12 May 2017 – The United Nations (UN) Committee Against Torture (CAT) released its concluding observations regarding Bahrain’s second and third periodic reports today as the panel’s 60th session comes to a close in Geneva. This session marked the first time in five years that the CAT has conducted a review of Bahrain’s record of compliance with its international human rights obligations relating to the prevention of torture. Americans for Democracy & Human Rights in Bahrain (ADHRB) welcomes the Committee’s wide-ranging concerns and recommendations regarding the systematic use of torture and the environment of impunity in Bahrain, and calls upon the Government of Bahrain to promptly accept and adhere to the CAT’s guidance.

The CAT’s concerns and recommendations begin by making note of the chasm that often exists between Bahrain’s legislative and institutional framework, and its practical implementation thereof. The Government of Bahrain has, for example, adopted a legal definition of torture that conforms to international standards and has established a number of mechanisms that are ostensibly aimed at ensuring accountability for abuses such as torture. Nonetheless, as the Committee notes, reports of Bahraini authorities subjecting individuals in their custody to torture and ill-treatment remain numerous, widespread, and consistent. Furthermore, the CAT raises concern over the lack of independence of the government’s accountability mechanisms, the low number of torture convictions in the country, and the government’s failure to hand down punishments commensurate with the gravity of such crimes. Moreover, the CAT focuses on Bahraini authorities’ continued use of torture to coerce confessions and the acceptance of such confessions as evidence throughout judicial proceedings. A number of recommendations call on the government to amend the country’s legal code in order to bar evidence obtained under duress and to ensure that all allegations of torture are promptly and independently investigated.

The Committee also shared its concern over a number of troubling recent developments in Bahrain, including the resumed application of the death penalty in January 2017, the restoration of law enforcement and arrest powers to the National Security Agency (NSA), and the April 2017 approval of a constitutional amendment allowing civilians to be tried in military courts in national security cases. With regard to the issue of the death penalty in particular, the CAT notes that the trials of the three men executed in January had been based on confessions obtained under torture. So, too, have the trials of men currently on death row in the country. As such, the CAT calls on the Government of Bahrain to consider re-instating a moratorium on the penalty’s application and to move towards holding new trials in the cases of individuals whose death sentences are based on coerced confessions.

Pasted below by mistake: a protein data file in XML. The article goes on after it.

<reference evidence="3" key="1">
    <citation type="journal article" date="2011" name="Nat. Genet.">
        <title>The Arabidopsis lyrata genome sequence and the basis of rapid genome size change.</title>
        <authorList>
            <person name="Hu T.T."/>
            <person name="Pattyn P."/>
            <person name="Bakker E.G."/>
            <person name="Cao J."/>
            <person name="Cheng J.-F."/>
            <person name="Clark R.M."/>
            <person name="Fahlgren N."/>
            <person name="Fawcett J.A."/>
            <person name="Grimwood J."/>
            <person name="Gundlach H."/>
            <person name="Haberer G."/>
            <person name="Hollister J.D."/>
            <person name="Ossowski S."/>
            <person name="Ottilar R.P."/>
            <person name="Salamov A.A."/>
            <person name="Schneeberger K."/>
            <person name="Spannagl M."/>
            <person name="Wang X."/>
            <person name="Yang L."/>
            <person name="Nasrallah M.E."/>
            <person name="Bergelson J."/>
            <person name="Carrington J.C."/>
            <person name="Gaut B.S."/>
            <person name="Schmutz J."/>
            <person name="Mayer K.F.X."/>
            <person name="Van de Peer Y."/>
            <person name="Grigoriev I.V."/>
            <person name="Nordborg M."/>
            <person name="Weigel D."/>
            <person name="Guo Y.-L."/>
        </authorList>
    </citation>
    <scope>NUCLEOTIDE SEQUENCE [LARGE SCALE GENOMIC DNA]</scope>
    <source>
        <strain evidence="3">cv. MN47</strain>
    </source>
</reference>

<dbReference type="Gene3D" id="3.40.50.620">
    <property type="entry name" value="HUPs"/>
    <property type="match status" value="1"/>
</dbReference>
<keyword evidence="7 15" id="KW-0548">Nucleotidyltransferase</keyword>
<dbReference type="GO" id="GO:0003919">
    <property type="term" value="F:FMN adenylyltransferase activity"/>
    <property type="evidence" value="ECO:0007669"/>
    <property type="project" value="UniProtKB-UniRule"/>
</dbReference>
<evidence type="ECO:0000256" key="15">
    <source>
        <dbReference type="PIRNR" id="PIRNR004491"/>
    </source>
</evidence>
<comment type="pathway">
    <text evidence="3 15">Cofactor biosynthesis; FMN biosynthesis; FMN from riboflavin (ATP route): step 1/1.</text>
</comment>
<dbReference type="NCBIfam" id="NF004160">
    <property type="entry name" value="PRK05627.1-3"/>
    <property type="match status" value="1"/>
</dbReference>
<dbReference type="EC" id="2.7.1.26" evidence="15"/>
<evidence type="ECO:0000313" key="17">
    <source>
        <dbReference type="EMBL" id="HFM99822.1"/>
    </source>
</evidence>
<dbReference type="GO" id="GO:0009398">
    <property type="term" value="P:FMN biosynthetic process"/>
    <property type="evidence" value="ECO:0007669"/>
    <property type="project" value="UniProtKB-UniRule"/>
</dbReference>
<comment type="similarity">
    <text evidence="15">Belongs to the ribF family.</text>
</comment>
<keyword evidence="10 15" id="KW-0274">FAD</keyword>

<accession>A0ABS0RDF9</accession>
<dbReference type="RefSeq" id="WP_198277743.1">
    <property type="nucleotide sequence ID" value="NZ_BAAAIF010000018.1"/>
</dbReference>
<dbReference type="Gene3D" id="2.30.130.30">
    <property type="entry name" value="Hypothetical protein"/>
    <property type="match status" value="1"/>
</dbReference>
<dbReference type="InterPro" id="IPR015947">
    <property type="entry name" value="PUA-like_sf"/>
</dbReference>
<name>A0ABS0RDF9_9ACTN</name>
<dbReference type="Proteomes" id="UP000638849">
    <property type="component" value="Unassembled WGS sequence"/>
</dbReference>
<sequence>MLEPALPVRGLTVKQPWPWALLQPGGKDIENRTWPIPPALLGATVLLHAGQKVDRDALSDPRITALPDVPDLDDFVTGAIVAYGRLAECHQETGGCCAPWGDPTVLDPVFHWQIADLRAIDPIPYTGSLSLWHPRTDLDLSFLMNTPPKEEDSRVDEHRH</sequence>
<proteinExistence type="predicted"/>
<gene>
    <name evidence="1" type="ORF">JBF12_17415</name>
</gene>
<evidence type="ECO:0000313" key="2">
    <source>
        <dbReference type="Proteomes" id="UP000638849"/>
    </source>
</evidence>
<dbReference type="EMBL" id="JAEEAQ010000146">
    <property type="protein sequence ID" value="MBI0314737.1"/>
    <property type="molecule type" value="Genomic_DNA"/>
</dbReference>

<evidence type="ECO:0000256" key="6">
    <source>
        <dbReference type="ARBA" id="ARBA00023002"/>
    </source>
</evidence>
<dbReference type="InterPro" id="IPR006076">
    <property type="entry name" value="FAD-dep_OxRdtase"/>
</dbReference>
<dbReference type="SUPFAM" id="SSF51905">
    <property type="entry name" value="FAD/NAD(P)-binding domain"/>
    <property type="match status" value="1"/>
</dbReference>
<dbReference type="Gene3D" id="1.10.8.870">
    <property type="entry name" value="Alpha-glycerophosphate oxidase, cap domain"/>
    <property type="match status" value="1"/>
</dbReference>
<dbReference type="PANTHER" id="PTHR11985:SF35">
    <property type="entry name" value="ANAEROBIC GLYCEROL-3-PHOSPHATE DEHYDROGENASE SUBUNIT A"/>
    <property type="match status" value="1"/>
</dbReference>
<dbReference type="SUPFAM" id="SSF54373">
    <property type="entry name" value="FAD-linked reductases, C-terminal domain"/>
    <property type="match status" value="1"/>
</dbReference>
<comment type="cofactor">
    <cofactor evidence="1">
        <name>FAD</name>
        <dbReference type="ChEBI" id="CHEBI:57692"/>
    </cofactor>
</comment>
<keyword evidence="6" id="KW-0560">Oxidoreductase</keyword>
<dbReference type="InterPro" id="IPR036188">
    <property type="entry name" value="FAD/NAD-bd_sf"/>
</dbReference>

The CAT also addressed the numerous allegations of acts of reprisal and intimidation directed at human rights defenders, journalists, and their relatives as a result of their work. In particular, the Committee notes its deep concern at reports of the torture and ill-treatment of and deprivation of adequate medical care to Nabeel Rajab, Abdulhadi al-Khawaja, Abduljalil al-Singace, and others. The CAT elaborates on Nabeel Rajab’s case, noting with concern that Bahraini authorities have reportedly held Rajab in solitary confinement for more than nine months while denying him access to appropriate medical care. The Committee called on the Government of Bahrain to release Rajab, as well as all other imprisoned human rights defenders and journalists, and to ensure that all related allegations of torture are subject to prompt and independent investigations.

In addition to those mentioned above, the Committee also raised concerns relating to laws that inadequately criminalize violence against women, the detention and torture of minors, lengthy pre-trial detention periods, the failure to provide all fundamental legal safeguards to individuals deprived of their liberty, and the government’s refusal to engage with UN Special Procedures mandate holders, including the Special Rapporteur on torture.

“The CAT’s thorough and forceful conclusions highlighting the extent of the Bahraini government’s torture and ill-treatment of prisoners are a welcome development, but they must be followed up with action,” said Husain Abdulla, Executive Director of ADHRB. “Moving forward, it is incumbent upon the international community as a whole to ensure that Bahrain is not allowed to simply resume business-as-usual. A good start would be actively encouraging the Government of Bahrain to allow access to the Special Rapporteur on torture and a reporting team from the Office of the High Commissioner for Human Rights.”

The conclusions of the Committee against Torture come on the heels of the 34th session of the Human Rights Council (HRC) as well as Bahrain’s 3rd cycle Universal Periodic Review (UPR). In both instances, the broader deteriorating human rights situation in Bahrain, including torture, were highlighted by states and independent organizations from around the world. At the UPR, for example, UN member states provided Bahrain with more than 215 separate recommendations regarding ways in which to improve the human rights situation in the country. This represents an important opportunity for the international community to seize on the momentum provided by these forums in order to push the Government of Bahrain to enact meaningful reforms. ADHRB therefore calls on all states, particularly those who raised their voices during the HRC, the UPR and the CAT review, to ensure that Bahrain does not allow their concerns to go ignored.